The Storm on Our Shores (Kobo eBook)
Now Open for Prepaid Curbside Pickup at Colfax Avenue. Phone Ordering and Inquires. Limited Hours.
For your safety and ours, our stores are still closed to the public. Our website is now open (24/7).
We're also offering Prepaid Curbside Pick up at our Colfax Avenue location only. Pick up hours will be 12:00 pm to 6:00 pm on Tuesday through Friday and 10:00 am to 2:00 pm on Saturday.
Please wait for confirmation that your order is ready before coming to the store. We cannot promise same day order and pick up, but we will process your request as fast as we can. We appreciate your patience.
Also, our Colfax Avenue phone lines are now open 10:00 am to 4:00 pm on weekdays for inquiries and ordering. 303-322-7727. We look forward to hearing from you!
“Mark Obmascik has deftly rescued an important story from the margins of our history—and from our country’s most forbidding frontier. Deeply researched and feelingly told, The Storm on Our Shores is a heartbreaking tale of tragedy and redemption.” —Hampton Sides, bestselling author of Ghost Soldiers, In the Kingdom of Ice, and On Desperate Ground
The heart-wrenching but ultimately redemptive story of two World War II soldiers—a Japanese surgeon and an American sergeant—during a brutal Alaskan battle in which the sergeant discovers the medic's revelatory and fascinating diary that changed our war-torn society’s perceptions of Japan.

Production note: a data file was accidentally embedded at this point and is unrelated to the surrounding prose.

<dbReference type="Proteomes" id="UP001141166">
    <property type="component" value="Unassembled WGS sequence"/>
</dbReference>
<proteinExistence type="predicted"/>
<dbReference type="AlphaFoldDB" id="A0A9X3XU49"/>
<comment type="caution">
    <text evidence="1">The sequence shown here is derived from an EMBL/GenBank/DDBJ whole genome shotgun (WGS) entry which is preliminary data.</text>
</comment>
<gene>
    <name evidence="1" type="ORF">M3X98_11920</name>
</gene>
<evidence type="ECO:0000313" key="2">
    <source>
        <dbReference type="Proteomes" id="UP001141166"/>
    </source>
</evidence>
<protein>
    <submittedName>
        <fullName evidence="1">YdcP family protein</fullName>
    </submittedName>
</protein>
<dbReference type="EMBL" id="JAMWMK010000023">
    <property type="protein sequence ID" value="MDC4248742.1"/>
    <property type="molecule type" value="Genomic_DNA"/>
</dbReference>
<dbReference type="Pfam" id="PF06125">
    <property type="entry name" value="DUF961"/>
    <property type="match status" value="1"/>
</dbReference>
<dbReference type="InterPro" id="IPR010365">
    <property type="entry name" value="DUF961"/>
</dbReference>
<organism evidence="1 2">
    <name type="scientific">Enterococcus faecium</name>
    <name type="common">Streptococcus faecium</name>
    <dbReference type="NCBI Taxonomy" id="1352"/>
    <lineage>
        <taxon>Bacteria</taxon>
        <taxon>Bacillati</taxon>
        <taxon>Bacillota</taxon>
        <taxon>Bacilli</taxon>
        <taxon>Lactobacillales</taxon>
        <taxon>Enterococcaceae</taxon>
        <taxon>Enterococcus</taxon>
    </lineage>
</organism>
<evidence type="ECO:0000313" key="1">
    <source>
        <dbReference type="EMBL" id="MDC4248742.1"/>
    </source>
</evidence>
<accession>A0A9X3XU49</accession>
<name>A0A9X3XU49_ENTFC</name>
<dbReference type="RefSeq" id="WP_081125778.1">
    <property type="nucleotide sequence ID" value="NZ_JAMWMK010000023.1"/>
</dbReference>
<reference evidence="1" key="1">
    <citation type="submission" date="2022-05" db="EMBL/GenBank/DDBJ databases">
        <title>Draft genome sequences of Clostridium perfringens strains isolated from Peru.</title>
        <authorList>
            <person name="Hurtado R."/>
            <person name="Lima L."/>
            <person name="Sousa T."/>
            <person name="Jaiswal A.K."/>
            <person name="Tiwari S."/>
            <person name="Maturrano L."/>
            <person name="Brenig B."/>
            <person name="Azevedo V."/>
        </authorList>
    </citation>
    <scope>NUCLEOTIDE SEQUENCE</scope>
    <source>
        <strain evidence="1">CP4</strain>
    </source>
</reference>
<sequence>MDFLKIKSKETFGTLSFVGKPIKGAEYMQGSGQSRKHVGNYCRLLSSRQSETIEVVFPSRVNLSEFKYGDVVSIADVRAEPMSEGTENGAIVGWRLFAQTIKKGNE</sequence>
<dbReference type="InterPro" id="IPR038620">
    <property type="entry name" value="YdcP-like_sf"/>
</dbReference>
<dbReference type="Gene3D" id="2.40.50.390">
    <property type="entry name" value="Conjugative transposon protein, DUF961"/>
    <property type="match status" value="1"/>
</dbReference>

May 1943. The Battle of Attu—called “The Forgotten Battle” by World War II veterans—was raging on the Aleutian island with an Arctic cold, impenetrable fog, and rocketing winds that combined to create some of the worst weather on Earth. Both American and Japanese forces were tirelessly fighting in a yearlong campaign, and both sides would suffer thousands of casualties. Included in this number was a Japanese medic whose war diary would lead a Silver Star-winning American soldier to find solace for his own tortured soul.
The doctor’s name was Paul Nobuo Tatsuguchi, a Hiroshima native who had graduated from college and medical school in California. He loved America, but was called to enlist in the Imperial Army of his native Japan. Heartsick, wary of war, yet devoted to Japan, Tatsuguchi performed his duties and kept a diary of events as they unfolded—never knowing that it would be found by an American soldier named Dick Laird.
Laird, a hardy, resilient underground coal miner, enlisted in the US Army to escape the crushing poverty of his native Appalachia. In a devastating mountainside attack in Alaska, Laird was forced to make a fateful decision, one that saved him and his comrades, but haunted him for years.
Tatsuguchi’s diary was later translated and distributed among US soldiers. It showed the common humanity on both sides of the battle. But it also ignited fierce controversy that is still debated today. After forty years, Laird was determined to return it to the family and find peace with Tatsuguchi’s daughter, Laura Tatsuguchi Davis.
Pulitzer Prize-winning journalist Mark Obmascik brings his journalistic acumen, sensitivity, and exemplary narrative skills to tell an extraordinarily moving story of two heroes, the war that pitted them against each other, and the quest to put their past to rest.